Over the Chesapeake Bay Foundation’s (CBF) past 50
years, the population of the Bay’s 64,000-square-mile
watershed has risen from 11 million to 18 million. Despite
the added pressures—more livestock, roadways, and
rooftops—the Chesapeake Clean Water Blueprint is working.
Implementation of this federal-state plan to restore the
Chesapeake is bringing measurable signs of a healthy
Bay. Water quality is improving. Underwater grasses are
rebounding. And, many of the Bay’s iconic critters—like crabs
and oysters—are healthier.
CBF’s 50th anniversary year coincides with the mid-point
in the Chesapeake Clean Water Blueprint. It includes a
re-assessment halfway through the 2010-2025 program
for necessary course corrections. We can be proud of our
progress, but the pressures we place on the Chesapeake
ecosystem continue to build every day. The Bay’s condition is
fragile, and there is still much to do to restore its health.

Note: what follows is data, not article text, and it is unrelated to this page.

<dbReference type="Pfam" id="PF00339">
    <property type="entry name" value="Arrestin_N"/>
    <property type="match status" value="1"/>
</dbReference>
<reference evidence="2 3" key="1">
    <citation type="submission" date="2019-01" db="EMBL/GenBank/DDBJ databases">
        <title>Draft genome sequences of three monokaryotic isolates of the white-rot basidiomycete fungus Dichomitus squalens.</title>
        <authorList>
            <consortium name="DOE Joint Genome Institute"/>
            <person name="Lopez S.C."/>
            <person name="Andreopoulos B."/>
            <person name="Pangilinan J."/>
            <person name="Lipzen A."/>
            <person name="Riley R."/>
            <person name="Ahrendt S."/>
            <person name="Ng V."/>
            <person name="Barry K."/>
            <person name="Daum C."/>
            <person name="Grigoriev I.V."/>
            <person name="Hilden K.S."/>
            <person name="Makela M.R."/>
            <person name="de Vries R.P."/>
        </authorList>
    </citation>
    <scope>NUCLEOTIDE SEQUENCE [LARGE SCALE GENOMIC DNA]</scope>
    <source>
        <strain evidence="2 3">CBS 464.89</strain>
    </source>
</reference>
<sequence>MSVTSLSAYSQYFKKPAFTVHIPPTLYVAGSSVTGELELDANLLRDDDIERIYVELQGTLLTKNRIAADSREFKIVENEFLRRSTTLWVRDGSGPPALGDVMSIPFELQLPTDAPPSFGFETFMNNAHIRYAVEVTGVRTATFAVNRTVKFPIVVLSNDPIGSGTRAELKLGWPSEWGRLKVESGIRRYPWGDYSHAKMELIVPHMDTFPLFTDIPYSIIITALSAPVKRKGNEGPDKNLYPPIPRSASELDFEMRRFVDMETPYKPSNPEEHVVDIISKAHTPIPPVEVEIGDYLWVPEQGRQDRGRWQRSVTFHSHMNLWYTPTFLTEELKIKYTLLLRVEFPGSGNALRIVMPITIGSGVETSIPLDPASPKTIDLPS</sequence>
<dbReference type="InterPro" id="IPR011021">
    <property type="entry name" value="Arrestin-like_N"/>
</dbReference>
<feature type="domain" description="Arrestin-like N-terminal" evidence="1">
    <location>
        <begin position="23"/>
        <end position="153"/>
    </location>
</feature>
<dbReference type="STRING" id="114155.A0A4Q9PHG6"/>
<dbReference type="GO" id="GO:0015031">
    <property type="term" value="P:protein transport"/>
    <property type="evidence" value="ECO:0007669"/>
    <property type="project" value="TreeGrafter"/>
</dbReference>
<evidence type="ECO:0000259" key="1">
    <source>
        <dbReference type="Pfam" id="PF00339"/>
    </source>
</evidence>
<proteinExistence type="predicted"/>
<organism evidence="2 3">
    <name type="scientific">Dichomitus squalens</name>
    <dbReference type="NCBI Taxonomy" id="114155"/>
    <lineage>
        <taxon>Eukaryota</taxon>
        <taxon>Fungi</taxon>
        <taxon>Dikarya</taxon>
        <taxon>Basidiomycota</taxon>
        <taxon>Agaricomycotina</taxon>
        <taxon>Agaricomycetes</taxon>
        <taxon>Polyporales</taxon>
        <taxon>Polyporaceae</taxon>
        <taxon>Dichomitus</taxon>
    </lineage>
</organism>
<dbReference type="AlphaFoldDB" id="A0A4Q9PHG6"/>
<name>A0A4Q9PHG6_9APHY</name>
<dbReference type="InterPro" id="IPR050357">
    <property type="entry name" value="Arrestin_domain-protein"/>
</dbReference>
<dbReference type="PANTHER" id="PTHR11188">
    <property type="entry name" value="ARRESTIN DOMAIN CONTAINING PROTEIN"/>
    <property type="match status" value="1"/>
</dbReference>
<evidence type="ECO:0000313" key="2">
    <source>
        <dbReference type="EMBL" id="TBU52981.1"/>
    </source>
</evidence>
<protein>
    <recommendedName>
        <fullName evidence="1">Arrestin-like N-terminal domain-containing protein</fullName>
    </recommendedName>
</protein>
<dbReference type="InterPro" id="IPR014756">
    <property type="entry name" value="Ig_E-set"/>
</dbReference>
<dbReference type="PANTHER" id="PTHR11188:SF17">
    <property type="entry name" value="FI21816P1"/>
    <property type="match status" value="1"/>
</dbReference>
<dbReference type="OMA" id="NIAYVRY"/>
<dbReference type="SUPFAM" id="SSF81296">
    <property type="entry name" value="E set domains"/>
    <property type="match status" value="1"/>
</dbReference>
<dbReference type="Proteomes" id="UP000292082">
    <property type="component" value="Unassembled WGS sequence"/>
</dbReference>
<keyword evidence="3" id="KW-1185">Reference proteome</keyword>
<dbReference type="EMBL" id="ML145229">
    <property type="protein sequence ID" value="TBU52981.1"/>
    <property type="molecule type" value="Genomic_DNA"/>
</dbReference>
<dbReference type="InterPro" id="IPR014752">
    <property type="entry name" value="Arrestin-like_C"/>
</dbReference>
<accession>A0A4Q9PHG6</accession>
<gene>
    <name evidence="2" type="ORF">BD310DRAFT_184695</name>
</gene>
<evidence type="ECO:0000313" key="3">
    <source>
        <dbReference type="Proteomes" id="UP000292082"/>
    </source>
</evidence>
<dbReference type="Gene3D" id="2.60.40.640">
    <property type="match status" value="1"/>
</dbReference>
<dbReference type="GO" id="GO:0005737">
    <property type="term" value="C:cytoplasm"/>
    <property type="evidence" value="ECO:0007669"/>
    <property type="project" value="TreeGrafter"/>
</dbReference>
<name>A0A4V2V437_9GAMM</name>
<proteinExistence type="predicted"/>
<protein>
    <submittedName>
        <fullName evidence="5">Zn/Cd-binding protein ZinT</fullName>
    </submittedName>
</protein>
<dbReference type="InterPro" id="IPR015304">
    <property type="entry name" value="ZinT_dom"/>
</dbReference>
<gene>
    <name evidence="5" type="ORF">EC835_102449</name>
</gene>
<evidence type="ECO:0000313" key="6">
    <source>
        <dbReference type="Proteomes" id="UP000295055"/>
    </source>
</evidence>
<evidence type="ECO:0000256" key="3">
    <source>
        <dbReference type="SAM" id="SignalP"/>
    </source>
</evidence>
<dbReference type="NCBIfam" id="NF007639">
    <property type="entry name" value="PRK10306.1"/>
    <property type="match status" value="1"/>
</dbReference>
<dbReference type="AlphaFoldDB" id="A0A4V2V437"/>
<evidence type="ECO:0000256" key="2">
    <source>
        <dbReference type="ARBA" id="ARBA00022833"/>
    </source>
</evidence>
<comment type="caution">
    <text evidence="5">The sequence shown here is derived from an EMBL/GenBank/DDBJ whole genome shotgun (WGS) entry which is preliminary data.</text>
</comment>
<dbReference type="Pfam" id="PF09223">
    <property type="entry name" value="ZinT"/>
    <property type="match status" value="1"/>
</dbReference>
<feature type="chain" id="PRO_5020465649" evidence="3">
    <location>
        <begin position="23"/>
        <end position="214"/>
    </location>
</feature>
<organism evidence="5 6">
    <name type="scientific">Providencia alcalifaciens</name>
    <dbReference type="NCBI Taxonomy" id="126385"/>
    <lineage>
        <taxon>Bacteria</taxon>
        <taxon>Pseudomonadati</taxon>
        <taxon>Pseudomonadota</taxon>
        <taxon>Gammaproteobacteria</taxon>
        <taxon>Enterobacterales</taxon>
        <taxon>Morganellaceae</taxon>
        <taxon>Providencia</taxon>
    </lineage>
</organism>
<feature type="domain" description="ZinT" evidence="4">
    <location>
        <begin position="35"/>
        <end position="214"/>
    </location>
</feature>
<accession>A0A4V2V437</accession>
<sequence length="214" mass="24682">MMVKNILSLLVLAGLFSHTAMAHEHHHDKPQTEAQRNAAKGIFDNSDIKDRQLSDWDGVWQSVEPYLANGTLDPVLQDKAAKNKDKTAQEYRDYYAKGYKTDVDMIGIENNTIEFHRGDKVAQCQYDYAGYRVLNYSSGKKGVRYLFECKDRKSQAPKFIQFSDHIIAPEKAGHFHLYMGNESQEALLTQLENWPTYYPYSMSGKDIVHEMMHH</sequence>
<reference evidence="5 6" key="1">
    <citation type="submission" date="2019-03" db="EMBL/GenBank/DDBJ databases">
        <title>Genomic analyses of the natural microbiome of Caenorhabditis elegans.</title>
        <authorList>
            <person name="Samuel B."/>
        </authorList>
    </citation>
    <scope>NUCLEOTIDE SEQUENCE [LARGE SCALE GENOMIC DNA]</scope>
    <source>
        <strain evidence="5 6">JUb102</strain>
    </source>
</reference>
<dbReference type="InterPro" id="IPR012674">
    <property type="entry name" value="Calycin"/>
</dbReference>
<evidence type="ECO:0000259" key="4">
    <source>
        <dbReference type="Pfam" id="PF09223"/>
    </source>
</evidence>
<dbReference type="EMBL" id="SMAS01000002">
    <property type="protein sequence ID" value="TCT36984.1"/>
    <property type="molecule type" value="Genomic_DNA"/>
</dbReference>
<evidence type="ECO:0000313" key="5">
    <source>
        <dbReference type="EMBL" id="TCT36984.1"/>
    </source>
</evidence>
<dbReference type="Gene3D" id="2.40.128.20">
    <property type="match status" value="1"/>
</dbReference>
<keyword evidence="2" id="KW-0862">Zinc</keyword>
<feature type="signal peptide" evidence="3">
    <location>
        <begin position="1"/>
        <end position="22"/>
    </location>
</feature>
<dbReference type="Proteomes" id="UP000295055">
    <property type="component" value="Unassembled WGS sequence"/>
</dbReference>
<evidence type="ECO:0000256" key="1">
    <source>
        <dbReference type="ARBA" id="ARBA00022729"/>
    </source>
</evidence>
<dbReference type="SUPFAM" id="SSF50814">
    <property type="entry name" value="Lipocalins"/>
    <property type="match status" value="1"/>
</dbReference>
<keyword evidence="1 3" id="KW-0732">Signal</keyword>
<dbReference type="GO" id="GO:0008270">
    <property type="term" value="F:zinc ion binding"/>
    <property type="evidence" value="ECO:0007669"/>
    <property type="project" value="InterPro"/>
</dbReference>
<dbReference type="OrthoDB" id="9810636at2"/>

Together, we are poised to achieve something extraordinary
in the coming years: restoration of the United States’
largest, most-productive estuary and all the rivers and
streams that feed it. It’s where we all live, work, and play.
Let’s pass a healthier environment to future generations.
What better legacy could we share than the rich culture of a
Be proud of your part in the progress we have made this
past year, our 50th. With your generous support, you—our
members, our donors, and our volunteers—have made these
achievements possible. Now, look forward with us, to an even
2017 Year in Review
the native eastern
oyster, is an iconic
Chesapeake species as
well as an important
filter for the Bay.
These oysters are
visible at low tide
along the St. Mary’s
River in Maryland.